However, little conclusive evidence exists to support this solution. We undertook a study of the Department of Defense health care beneficiary population to assess the impact of enrollment in TRICARE Prime, the Department's managed care health plan, on cesarean delivery rates. Methods: Pooled hospital discharge records from 1999,2002 for live, singleton births were analyzed to calculate primary and repeat cesarean rates for TRICARE Prime and non-Prime beneficiaries in the military and civilian hospitals that comprise the Department of Defense health care network. Stepwise logistic regression was used to calculate adjusted odds ratios for clinical indicators for each combination of health plan and hospital setting using the,2difference(p < 0.05)to eliminate nonsignificant variables from the model. Total primary and repeat cesarean rates were compared with primary and repeat cesarean rates for women with no reported clinical complications to account for differences in case mix across subgroups. Statistical significance of the differences calculated for subgroups was assessed using,2. Results: Primary cesarean rates were significantly lower for TRICARE Prime enrollees relative to non-Prime beneficiaries for all race subgroups and three of five age subgroups in military hospitals and four of five age subgroups in civilian hospitals. No significant differences in repeat cesarean rates were observed between Prime and non-Prime beneficiaries within any race or age subgroup. Breech presentation followed by dystocia, fetal distress, and other complications were significant predictors for primary cesarean. Previous cesarean delivery was the leading predictor for repeat cesarean delivery. Primary and repeat cesarean rates observed for military hospitals were consistently lower than rates observed for civilian hospitals within each health plan type and age group. Conclusions: Enrollment in the managed care health plan was significantly associated with lower risk of primary cesarean delivery relative to membership in other health plans offered to Department of Defense health care beneficiaries. Repeat cesarean rates in this population varied independently of health plan type. Primary cesarean delivery was generally associated with clinical complications, whereas previous cesarean delivery was the strongest indictor for a repeat cesarean delivery. A clear explanation of reduced cesarean rates for Prime enrollees remains elusive, but it is likely that factors beyond individual practitioner decision-making were at work. [source]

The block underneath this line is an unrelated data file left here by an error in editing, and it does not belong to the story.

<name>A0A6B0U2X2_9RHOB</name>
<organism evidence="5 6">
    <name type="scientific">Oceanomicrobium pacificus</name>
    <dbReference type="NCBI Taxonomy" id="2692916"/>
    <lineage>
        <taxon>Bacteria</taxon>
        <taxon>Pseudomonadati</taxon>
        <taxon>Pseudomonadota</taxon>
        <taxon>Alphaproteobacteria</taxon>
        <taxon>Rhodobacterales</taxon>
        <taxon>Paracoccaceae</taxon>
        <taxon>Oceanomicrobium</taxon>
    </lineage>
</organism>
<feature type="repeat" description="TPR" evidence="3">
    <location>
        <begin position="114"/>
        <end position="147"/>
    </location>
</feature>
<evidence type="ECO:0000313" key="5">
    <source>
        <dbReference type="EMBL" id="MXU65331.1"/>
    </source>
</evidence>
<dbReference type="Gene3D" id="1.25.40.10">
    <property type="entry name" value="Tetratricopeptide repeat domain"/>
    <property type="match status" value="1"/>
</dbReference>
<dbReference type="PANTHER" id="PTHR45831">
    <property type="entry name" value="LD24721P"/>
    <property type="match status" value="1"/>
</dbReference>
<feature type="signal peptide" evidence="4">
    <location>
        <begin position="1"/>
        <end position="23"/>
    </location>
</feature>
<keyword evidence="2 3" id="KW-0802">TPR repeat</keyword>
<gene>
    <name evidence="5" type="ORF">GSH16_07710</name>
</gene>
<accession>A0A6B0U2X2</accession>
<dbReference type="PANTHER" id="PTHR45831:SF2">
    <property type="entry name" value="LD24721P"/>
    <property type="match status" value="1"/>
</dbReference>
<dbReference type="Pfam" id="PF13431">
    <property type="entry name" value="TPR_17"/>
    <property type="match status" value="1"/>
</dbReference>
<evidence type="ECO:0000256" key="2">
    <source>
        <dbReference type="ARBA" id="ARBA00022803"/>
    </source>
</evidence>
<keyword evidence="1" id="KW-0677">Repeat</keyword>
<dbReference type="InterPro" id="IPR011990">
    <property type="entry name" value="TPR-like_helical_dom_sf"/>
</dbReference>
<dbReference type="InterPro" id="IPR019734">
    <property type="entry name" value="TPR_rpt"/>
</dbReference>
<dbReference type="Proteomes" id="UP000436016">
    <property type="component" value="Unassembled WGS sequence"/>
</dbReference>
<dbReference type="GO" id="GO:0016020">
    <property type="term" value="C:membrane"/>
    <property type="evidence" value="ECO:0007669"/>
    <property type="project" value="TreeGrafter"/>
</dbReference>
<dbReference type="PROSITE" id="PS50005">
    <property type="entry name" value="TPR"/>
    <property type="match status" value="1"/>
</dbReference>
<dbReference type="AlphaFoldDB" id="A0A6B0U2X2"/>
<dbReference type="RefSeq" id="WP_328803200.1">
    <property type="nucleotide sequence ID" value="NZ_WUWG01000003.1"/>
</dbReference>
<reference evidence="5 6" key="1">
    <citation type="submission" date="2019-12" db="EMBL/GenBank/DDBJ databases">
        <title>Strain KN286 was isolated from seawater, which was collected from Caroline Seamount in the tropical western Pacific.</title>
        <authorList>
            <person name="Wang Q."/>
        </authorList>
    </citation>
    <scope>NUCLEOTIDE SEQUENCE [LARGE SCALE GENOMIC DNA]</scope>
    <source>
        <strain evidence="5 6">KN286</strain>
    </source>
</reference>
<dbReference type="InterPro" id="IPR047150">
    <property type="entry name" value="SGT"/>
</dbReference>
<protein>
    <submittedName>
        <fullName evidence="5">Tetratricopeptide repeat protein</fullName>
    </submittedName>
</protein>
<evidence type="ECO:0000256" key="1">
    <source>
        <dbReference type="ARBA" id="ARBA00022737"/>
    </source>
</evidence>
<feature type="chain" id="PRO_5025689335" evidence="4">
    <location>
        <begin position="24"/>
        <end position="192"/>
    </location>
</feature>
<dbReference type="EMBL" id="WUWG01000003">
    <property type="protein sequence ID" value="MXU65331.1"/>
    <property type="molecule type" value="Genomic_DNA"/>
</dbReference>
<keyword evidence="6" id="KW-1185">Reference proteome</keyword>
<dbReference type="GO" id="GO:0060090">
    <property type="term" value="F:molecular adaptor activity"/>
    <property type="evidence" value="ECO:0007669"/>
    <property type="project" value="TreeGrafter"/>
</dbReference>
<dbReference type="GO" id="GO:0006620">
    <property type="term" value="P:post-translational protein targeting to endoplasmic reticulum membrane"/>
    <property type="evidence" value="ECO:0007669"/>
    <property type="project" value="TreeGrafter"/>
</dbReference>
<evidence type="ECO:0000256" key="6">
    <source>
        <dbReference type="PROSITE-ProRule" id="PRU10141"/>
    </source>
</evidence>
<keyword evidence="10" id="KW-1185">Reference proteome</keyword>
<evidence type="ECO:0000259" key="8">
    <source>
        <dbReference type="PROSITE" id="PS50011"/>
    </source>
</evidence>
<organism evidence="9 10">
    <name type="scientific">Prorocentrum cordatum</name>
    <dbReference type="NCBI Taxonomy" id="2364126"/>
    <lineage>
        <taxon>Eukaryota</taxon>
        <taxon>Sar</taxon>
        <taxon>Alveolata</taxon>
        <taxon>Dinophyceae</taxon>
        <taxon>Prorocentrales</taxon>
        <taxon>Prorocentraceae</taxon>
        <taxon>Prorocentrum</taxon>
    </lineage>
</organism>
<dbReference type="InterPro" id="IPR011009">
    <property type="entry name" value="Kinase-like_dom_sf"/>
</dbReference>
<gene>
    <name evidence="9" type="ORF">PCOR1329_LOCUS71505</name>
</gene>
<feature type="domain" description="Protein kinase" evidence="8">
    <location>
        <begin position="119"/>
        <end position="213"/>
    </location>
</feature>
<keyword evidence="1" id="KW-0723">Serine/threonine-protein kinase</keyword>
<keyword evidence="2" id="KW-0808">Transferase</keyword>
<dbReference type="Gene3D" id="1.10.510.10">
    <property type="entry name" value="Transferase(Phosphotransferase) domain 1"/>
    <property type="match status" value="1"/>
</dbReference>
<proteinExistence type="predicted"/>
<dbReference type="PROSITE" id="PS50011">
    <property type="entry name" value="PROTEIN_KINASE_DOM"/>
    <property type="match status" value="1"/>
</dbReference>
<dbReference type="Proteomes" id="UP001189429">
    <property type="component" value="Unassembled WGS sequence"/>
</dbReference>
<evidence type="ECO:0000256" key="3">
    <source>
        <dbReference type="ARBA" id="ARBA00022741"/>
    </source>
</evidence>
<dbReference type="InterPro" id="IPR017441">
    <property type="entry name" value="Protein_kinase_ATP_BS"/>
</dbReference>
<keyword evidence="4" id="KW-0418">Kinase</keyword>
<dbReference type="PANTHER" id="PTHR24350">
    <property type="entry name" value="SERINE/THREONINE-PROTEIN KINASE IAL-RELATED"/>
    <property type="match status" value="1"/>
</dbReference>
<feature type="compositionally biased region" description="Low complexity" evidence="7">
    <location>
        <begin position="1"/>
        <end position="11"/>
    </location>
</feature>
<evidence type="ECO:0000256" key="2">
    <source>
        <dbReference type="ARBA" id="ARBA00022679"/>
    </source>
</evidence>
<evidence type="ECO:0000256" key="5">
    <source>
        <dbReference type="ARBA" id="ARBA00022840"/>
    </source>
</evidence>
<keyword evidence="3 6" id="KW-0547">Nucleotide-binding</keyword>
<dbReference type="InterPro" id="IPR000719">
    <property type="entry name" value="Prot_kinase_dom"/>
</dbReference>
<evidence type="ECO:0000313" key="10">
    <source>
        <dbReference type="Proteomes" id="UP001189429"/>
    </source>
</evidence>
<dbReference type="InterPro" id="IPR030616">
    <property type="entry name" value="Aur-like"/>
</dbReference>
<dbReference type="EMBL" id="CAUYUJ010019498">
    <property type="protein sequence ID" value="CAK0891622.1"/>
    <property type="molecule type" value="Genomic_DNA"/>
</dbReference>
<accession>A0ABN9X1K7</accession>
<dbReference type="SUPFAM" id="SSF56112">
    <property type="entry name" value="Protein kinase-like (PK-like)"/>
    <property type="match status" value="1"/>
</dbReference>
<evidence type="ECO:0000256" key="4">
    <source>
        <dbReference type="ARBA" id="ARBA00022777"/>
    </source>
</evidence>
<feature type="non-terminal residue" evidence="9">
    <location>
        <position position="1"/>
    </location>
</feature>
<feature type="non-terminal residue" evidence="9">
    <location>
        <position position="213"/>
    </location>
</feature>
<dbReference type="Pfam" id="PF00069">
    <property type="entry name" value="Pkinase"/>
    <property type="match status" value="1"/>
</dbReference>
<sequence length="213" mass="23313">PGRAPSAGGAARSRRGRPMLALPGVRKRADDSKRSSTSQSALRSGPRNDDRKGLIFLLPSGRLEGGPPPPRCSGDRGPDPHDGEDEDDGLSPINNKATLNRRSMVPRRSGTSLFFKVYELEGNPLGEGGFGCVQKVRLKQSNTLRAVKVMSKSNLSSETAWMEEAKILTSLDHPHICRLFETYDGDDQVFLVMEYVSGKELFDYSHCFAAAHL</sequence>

Predictors of colorectal cancer screening from patients enrolled in a managed care health plan,

CANCER, Issue 6 2008
Melissa M. Farmer PhD